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Re: Aquatic 'worms'

On Wed, 10 Nov 1999, Kevin Buckley wrote:

> Is there a tropical freshwater equivalent of the terrestrial worm (grub,
> snail, fish etc); i.e. something small & benign that spends a lot of time
> digging around in the gravel at the bottom of the tank & keeping it loose &
> aerated?

Malaysian trumpet snails.

> Also, does anyone know what fish poo is actually made of (not how it's made
> - - I know that already)?  Also, in an aerobic environment what happens to it
> over time (apart from the fact that you seem to get more of it!)?

This is highly variable, depending on the fish in question and the food
they eat.  I read recently of a food consumption "model" based on the
caloric content of food compared to the caloric requirement for fish
growth (in the case of that study, the fish were salmonids).  I think the
authors assumed that anything in the food present in amounts out of
balance with the calorie content and general composition of the fish would
be produced in wastes.  They also accounted for a few other details, like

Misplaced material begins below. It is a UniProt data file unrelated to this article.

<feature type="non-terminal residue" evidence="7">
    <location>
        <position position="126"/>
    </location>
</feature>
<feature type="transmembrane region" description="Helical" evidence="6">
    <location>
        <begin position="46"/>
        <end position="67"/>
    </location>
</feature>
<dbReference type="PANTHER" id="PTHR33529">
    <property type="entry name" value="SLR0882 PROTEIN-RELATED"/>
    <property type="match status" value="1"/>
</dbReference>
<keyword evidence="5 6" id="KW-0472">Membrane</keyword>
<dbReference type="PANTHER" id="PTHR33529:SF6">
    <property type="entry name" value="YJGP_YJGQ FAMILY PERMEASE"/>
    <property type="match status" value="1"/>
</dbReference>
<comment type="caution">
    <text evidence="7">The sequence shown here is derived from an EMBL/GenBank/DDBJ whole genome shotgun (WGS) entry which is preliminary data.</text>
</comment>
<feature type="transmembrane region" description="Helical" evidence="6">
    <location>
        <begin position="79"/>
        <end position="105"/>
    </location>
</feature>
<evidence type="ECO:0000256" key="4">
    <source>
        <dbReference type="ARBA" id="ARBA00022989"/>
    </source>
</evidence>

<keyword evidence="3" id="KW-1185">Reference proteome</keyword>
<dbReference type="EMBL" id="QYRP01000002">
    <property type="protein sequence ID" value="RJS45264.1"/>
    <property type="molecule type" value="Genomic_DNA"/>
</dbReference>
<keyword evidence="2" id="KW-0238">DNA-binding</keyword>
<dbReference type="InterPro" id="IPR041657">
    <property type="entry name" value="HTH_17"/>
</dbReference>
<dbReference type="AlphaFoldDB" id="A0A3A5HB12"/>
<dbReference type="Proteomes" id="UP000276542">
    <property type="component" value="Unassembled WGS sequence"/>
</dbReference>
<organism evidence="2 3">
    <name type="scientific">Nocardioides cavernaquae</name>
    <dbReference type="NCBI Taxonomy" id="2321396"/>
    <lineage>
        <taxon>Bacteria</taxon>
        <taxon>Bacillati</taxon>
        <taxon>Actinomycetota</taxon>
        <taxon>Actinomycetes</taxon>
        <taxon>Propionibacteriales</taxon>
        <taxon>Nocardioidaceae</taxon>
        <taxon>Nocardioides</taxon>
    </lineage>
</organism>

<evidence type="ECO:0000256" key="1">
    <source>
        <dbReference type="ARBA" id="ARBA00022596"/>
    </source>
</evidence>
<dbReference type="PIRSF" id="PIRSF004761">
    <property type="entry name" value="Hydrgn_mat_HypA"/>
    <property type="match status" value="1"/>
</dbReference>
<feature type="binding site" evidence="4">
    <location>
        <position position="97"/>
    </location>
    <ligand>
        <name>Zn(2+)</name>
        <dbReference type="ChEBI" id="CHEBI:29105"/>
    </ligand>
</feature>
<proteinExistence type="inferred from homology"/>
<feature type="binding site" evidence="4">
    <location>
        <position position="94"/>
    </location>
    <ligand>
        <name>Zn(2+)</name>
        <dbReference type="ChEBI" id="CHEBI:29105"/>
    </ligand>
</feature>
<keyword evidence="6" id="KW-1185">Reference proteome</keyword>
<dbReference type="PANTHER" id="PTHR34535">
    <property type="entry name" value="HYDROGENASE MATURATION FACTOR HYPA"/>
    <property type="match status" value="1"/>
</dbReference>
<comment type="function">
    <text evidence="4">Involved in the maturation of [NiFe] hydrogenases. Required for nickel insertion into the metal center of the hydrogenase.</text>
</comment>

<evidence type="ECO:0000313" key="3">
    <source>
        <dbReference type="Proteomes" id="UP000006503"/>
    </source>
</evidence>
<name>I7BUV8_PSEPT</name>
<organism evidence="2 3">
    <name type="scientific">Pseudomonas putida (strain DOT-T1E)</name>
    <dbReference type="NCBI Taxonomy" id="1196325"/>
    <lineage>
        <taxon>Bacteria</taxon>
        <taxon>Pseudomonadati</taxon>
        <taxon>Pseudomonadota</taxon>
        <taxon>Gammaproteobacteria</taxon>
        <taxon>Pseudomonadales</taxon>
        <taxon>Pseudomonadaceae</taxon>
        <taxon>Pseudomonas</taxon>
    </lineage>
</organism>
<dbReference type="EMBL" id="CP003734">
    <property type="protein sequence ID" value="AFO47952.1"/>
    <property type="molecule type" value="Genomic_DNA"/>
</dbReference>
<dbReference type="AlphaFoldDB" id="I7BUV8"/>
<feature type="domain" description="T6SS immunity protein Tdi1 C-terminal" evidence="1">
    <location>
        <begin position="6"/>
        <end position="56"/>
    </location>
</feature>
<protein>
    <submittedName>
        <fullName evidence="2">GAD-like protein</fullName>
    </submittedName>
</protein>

digestability of the foods and so on.

There's also an excellent aquacultural book by Halvorson (if I remember
the name right) titled "Fish Nutrition".  It's been a few years, but I
think that in very general round numbers fish will use only about 60% of
what they eat, and the rest is passed.  This varies a lot.  I.e.
Single-gutted fish can't digest most plant material so pass almost all of
it, but long-gutted fish can digest more.  Certain fats and oils are
completely undigestible to fish and they will pass all of it, while other
fats will be mostly digested. And of course, if you have driftwood and
plecos, then the pleco poop may contain a lot of wood fiber. And on and
on.  There are many variations.

What happens to it over time is an interesting question, and one that I
wish I could answer in more detail.  First it disaggregates fairly quickly
then it appears that given sufficient time most of the wastes would be
converted biologically to CO2 and mineral nutrients (plant food).  How
much and how quickly the conversion actually happens depends on your
hardware and maintenance schedule among other things.  Getting rid of fish
wastes and fish feeding wastes (which for regulatory purposes are
generally similar to feed lot wastes) is one of the biggest problems for
aquacultural facilities that reuse water.

> Final question - Apart from plants, what do aquatic snails eat & what waste
> products (solid & liquid) do they produce?

Only a few of the snails commonly kept in the hobby will normally eat
plants.  Generally they eat algae, detritus (like fish poop and plant
debris) and the bacteria and other critters living on surfaces and in the
substrate.  They eliminate waste carbon as CO2, nitrogenous wastes as
ammonia, and solids through the usual route.

Roger Miller